Read Part 2 – Show me the money

In Part 2 we analysed how you bill and when you collect, and how this affects your debtors and cash flow. Part 3 will look at how to manage your debtors when they won’t pay.

Part 3 – rope ‘em & collect ‘em

When I was at university, no-one ever discussed the conflict of serving as someone’s advocate while they were also a debtor.

These are two roles that have obvious and inherent conflicts. In my experience, many firms have a number of old accounts receivable for this reason.

These long-term debtors cause a number of cashflow issues. Sometimes firms use expensive factoring to raise cash or they seek more business. This can often add to the problem as they still don’t have good systems in place for collecting billings.

No matter how you look at it, these clients are costing you money (and lots of it). If you leave this article remembering just one thing, know this: you need to implement rigid and inflexible payment terms.

Four steps to implement rigid and inflexible payment terms

  1. State your terms
    Decide what payment terms you need – this may be a week, fortnight or the 20th of the month.
    Once decided, ensure you clearly tell your clients what the terms are.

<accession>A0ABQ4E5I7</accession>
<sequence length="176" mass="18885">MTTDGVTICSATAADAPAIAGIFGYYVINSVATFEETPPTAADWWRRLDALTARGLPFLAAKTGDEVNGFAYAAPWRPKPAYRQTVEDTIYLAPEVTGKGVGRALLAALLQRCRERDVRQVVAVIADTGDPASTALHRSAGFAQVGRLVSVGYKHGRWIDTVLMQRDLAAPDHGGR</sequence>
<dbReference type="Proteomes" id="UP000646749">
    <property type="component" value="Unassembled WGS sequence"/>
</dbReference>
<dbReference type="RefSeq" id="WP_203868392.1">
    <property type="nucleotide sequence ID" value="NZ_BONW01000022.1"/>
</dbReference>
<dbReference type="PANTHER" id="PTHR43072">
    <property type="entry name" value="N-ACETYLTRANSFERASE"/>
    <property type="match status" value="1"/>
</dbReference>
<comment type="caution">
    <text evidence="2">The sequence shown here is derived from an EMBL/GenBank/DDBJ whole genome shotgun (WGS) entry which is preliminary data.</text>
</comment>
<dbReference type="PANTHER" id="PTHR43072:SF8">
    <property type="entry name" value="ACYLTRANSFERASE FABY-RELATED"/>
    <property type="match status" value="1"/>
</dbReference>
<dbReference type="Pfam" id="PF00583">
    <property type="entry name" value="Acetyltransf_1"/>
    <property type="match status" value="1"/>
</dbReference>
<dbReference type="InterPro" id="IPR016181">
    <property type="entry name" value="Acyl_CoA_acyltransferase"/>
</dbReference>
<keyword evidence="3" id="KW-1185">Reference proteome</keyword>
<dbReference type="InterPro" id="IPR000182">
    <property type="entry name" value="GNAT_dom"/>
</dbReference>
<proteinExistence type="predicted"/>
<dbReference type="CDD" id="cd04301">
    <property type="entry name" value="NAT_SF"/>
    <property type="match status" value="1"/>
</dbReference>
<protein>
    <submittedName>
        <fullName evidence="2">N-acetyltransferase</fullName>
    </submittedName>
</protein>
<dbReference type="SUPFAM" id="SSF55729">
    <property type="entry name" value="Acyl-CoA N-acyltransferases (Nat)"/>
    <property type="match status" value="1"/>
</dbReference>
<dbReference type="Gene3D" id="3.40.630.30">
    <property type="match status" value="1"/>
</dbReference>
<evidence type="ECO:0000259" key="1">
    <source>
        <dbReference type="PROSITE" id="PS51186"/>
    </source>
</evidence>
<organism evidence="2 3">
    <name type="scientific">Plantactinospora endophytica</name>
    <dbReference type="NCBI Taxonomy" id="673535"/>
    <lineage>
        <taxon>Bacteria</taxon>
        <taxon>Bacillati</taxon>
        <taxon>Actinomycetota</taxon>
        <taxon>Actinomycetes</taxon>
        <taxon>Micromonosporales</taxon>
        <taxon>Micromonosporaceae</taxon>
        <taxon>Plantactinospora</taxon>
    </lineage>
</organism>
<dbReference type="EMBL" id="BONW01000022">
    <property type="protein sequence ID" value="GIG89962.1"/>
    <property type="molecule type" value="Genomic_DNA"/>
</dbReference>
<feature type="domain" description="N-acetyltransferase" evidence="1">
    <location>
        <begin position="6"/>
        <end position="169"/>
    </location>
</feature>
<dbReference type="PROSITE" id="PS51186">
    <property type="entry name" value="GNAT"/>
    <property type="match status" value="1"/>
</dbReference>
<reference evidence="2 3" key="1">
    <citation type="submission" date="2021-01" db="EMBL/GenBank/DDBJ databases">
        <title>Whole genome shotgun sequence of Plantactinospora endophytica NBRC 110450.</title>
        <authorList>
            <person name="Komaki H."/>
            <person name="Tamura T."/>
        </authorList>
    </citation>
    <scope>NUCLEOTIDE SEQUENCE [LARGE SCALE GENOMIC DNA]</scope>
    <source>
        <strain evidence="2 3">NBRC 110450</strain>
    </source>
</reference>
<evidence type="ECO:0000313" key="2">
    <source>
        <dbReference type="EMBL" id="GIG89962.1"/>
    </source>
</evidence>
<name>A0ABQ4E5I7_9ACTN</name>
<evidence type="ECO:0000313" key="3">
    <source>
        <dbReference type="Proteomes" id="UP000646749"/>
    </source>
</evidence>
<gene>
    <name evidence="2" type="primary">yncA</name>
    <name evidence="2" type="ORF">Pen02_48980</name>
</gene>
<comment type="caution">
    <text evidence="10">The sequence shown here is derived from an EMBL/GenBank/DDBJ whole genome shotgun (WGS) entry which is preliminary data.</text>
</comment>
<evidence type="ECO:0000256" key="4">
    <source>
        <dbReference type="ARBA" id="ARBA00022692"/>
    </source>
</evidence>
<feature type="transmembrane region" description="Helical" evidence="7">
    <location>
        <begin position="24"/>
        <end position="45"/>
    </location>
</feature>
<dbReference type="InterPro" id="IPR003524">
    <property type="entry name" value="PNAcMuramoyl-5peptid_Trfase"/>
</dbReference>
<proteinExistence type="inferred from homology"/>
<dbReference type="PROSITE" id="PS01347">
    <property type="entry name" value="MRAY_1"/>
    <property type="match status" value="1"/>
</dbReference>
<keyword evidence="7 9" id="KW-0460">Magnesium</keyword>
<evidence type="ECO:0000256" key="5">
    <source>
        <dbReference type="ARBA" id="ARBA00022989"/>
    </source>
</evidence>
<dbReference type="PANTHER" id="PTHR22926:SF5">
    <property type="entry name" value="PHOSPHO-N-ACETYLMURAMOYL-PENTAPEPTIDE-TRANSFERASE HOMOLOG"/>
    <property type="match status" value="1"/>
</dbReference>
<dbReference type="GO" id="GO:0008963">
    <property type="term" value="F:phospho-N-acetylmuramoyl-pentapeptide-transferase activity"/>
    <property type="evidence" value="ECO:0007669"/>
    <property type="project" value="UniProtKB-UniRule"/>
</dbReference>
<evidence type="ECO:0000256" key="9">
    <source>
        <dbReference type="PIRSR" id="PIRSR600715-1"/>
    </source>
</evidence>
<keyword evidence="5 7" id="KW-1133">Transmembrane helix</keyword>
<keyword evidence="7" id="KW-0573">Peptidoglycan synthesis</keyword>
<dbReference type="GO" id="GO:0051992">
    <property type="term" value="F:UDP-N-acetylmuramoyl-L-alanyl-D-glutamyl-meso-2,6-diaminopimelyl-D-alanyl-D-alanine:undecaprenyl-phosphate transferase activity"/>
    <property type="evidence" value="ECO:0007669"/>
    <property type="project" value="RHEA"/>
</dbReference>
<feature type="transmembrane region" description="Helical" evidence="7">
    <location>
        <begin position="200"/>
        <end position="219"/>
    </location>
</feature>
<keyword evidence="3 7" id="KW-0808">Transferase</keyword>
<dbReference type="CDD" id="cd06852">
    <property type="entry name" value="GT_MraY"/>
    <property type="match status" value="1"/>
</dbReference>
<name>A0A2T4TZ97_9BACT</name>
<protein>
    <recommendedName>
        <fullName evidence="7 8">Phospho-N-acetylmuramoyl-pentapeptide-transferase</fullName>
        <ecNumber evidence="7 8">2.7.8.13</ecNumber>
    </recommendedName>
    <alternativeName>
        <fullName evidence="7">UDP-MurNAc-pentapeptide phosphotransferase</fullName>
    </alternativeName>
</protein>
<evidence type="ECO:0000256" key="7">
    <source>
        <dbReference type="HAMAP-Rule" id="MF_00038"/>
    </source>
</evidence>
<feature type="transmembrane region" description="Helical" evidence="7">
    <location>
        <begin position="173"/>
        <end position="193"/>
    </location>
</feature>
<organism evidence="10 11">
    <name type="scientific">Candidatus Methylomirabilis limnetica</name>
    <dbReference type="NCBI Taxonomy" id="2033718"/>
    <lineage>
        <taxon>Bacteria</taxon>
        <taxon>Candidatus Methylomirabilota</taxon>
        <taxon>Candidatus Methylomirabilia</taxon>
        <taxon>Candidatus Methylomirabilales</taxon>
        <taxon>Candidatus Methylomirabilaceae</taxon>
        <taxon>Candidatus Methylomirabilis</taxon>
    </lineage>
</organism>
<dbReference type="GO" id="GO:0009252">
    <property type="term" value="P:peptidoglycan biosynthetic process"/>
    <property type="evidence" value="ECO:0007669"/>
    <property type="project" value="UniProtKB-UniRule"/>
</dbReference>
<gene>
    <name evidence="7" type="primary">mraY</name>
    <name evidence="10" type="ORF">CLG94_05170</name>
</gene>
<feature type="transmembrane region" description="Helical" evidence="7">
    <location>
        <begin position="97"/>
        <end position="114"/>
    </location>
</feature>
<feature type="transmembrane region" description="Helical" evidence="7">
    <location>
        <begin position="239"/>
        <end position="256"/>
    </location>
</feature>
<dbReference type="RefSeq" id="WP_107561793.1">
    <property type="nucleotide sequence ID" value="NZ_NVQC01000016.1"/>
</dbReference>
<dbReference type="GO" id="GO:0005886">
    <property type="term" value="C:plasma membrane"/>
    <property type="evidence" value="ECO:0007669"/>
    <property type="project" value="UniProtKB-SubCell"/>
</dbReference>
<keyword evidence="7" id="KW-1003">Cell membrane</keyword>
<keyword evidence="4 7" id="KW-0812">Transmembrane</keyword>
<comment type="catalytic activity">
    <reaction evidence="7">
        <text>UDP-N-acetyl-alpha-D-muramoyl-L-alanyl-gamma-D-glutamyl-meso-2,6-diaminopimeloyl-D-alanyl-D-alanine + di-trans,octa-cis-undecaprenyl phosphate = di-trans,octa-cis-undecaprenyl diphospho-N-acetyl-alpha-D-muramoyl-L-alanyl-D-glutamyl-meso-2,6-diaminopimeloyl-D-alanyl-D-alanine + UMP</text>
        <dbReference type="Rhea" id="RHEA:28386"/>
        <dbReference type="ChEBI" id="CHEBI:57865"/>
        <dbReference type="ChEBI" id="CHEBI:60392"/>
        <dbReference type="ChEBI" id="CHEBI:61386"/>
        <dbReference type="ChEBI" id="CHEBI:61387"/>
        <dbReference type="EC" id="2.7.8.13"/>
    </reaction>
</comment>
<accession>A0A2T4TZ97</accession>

2. Stick to your guns
    If your firm has terms of 14 days, for example, do not send statements when your debtors are 30, 60 or 90 days overdue. This is an invitation for you clients to extend to a further term.
  3. Request the full amount
    As soon as a client exceeds your terms, request the full amount by:

    • an immediate cheque or direct credit
    • a credit card payment
    • a feeLink payment scheme

Use a cleverly written letter or a diplomatic call to explain that the debt has exceeded standard terms and now needs to be settled using one of these methods

  1. Don’t wait again
    If the account isn’t settled within a couple of days, approach the client again – do not wait another 30 days. Firmly remind the client of their payment options. If you feel uncomfortable doing this yourself, organise for somebody else to do the credit control in your name.
    By presenting the client with these options it is no longer a question of when the account will be settled, but how.

If all else fails

Clients who do not pay at this stage will probably never pay – and they’re probably not the type of clients you want to work for.

As discussed in Part 1, the best defense is a good offense – getting paid up front will prevent these steps from ever being needed.

Dave Birch

Dave Birch is the Managing Director of smartAR, providers of innovative cash flow solutions to Australian & New Zealand businesses. The team at smartAR work with Accountants, Lawyers, Architects and professional service firms to help their businesses get paid… faster!